Cape May Brewery has grown a lot since 2011, but you can still purchase as much Cape May IPA as you can carry and so many beers since then.  Coastal Evacuation DIPA is one of my personal favorites while my wife enjoys the taste bud tingle of Corrosion Sour IPA.  

Photo Credit: Cape May Brewing Company

Other flagship beers include Devil’s Reach and Honey Porter.  The latter of the two is made with local honey that is certified Jersey Fresh by the state.  Sign up for the newsletter and check out what’s on tap often from One Off Wednesday’s (week to week one-time brews) to seasonal brews such as Follow The Gull and the much coveted Apple Bomb.

Beer Biz Profiles Podcast

The South Jersey Beer Scene Podcast: Episode 16-John Howard-Fusco of “Eating In South Jersey” and Author of “A Culinary History of Cape May: Salt Oysters, Beach Plums, & Cabernet Franc

John Howard-Fusco of the great blog “Eating In South Jersey“, and author of “A Culinary History of Cape May:  Salt Oysters, Beach Plums, & Cabernet Franc” (available on Amazon) joined us for this week’s podcast.  John has seen the rise of the Craft Beer movement in New Jersey and Philadelphia and how restaurants in the region have embraced (or not) it.  We talk great beer bars in South Jersey, what does a foodie order when he goes out, and how to tell a chef that you don’t like something.  We also talk about his great book on the culinary history of Cape May, and how it has become a food and beer destination.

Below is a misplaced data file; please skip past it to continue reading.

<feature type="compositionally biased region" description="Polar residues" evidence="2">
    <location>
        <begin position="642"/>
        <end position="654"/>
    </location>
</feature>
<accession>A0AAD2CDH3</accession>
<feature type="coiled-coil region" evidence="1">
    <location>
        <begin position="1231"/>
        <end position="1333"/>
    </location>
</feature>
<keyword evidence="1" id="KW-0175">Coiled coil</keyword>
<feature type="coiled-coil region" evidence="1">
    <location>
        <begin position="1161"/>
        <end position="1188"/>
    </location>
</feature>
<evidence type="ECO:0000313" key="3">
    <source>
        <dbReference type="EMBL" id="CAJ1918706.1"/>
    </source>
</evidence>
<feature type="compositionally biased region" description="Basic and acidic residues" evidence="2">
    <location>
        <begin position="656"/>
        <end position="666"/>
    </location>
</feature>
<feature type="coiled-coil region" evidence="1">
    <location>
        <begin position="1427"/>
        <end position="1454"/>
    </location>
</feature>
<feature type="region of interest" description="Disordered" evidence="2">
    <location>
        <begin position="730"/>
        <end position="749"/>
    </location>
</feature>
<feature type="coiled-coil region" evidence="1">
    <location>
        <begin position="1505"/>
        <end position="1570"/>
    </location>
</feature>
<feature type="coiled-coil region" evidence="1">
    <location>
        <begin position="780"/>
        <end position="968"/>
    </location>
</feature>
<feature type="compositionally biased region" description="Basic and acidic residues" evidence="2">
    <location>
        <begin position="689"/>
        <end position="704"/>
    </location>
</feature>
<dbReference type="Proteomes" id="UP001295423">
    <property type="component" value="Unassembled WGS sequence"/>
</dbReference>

You can also listen to John on the Small Bites Radio Show on Wildfire Radio!

Check out John’s Eating in South Jersey Blog!

Visit us on the web at www.sjbeerscene.com

If you like the show, please leave a review or rating on iTunes!

 

 

 

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From Pastime to Passion: A Journey to Craft Beer through Feminism

From Pastime to Passion: A Journey to Craft Beer through Feminism

Working in the New Jersey craft beer scene has been a wild (almost) two years.  If you came to me in 2012 and told me that I would be regularly drinking craft beer, occasionally brewing it, and talking about beer all the time, I would tell you to sit down and have another drink.

My foray into craft beer began at the 2012 Atlantic City Beer and Music Festival with my then-boyfriend, now-husband.  We had just started dating and I only went because it gave me the chance to be ‘the cool girl who drinks beer’.  Up until a few years ago, I believed the societal notion that beer was for guys and women only pretended to like beer to look cool (Go ahead – gasp and clutch your pearls.  I will save my Come to Jesus-I mean Feminism moment for another time.)